NEWS FROM THE CENTER FRIDAY DIGEST March 4, 2022 - Manhood, Bruce Jenner, Sports and Pastors

Is it all just a matter of function? I mean, much more than generally speaking, a woman firefighter will not be able to carry people down a ladder. And that argument holds true for women's sports, where men, as a sex, are biologically stronger in so many different ways. But is that all there is?

Surely, function was and is an argument for women ministers. They can get up and speak, teach, visit, and much of the rest. Other factors are surely at work. But is it simply function, or is there something fundamentally different about us? So, back in the day Critical Theorists claimed that fatherhood and headship was all about function, based particularly on a man's physical strength and the tradition of the man bringing home the paycheck. Well, what if the man was weak, either by nature or illness? What if he were unable to work? Could the mom then become the dad? Yes, if you believe that it's all about function or certain functions. And as they were deconstructing the family, so also was the church deconstructed, as if a minister were not more than function, not a picture of Christ, God's Son, a brother carrying on the work of the Good Shepherd.

But we know that's not true. A dad remains a dad, even when weak, even when unable to work. That's the role he was born to play. Now, we might say that he could be a more macho man, whatever that means, or a more sensitive man, as you might see it, but he remains a man at his essence, and therefore capable of fatherhood, both in the act of procreation and in fulfilling the role.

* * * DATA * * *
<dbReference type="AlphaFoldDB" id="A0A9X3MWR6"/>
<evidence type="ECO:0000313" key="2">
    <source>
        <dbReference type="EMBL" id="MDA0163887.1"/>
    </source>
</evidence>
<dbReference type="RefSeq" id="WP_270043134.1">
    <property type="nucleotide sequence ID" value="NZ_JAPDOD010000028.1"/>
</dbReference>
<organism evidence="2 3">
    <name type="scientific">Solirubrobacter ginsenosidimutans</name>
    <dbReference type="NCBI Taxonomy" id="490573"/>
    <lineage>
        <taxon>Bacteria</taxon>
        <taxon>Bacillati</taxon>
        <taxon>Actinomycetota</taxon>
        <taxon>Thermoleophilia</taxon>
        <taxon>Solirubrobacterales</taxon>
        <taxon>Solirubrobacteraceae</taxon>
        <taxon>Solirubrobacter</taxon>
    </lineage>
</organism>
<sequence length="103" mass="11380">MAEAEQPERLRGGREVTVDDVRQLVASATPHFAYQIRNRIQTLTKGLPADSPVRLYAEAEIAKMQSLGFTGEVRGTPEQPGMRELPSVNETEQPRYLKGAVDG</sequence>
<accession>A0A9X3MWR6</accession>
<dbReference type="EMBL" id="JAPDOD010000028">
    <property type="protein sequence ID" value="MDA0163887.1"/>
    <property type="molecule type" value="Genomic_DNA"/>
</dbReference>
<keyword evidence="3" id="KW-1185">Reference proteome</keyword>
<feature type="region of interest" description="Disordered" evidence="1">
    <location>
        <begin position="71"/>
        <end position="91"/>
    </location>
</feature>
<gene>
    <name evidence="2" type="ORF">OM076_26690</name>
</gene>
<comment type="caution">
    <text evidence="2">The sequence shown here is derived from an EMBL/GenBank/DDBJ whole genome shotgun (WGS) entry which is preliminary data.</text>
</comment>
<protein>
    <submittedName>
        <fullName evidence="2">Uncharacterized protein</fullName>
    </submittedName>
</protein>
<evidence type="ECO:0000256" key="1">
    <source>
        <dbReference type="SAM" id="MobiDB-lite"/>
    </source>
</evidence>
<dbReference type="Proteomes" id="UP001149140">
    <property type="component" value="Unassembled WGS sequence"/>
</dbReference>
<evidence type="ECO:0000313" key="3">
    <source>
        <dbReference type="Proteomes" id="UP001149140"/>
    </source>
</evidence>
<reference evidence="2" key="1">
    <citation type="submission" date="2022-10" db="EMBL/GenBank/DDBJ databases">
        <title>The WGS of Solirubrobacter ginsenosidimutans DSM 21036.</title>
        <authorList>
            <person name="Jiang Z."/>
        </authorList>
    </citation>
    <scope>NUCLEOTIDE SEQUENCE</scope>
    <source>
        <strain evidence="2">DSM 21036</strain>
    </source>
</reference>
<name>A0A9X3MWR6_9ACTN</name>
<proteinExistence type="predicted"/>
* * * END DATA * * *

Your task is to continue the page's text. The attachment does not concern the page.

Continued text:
If our lives are boiled down to function, then we lose the very essence of our humanity. This we see in the way we so easily dispose the helpless unborn, and disparage the elderly, whose lives are said no longer to mean anything. Perhaps, the way to understanding fatherhood would be to take a step back and consider grandfathers and grandmothers, who despite losing certain biological capacity remain forever who they are. Grandma and Grandpa are simply different, even as mom and dad are different. And it's in every drip and drop of our DNA.

So, let's stop quoting Bruce Jenner about men in women's sports. It runs much deeper. Boys need their space, as do girls, especially during puberty. The rush to intermingle them doesn't work out for either. Men and women each have roles to play. Not stereotypical roles, but roles nevertheless.

We imagine that we are creating our own identities, when we do better to discover and recognize who we truly are, as it's written into every bodily cell. So, we might ask what kind of a man or woman we wish to be, but that's a gulf that cannot be crossed, but only met in a wondrous union, a grateful appreciation born from the idea that we need one another, and that together, as man and woman, we can do things we could never do separately, meeting needs, expressing love as can only happen in the mystery of God's plan who recognized that it is not good for man to be alone. And in the church, we can lead the way by showing forth God's good creation, by celebrating the incarnation, by ordaining only men to the ministry, because that, like fatherhood, is the role that is given them.

The Rev. Dr. Peter Scaer is chairman and professor of Exegetical Theology and director of the M.A. program at Concordia Theological Seminary, Fort Wayne, Ind.

Be Informed

Dr. Steven Christie, author of “Speaking for the Unborn,” answers common pro-choice arguments in a recent Issues, Etc. podcast.

Be Equipped

Do you have a child in school? They don’t have to leave their faith at home! Alliance Defending Freedom explains what your rights as a parent as well as your child’s rights entail.

Be Encouraged

“Nothing can be restored without work, and the work of relearning our own civilization’s fundamental languages, histories, and literatures will be hard. . . . Yet we are not hopeless. The treasures of antiquity remain available to us, and a time of rebuilding must come after the many collapses of recent years and of recent centuries.” – Rev. Dr. Adam Koontz, Concordia Theological Seminary, Fort Wayne, Ind. 

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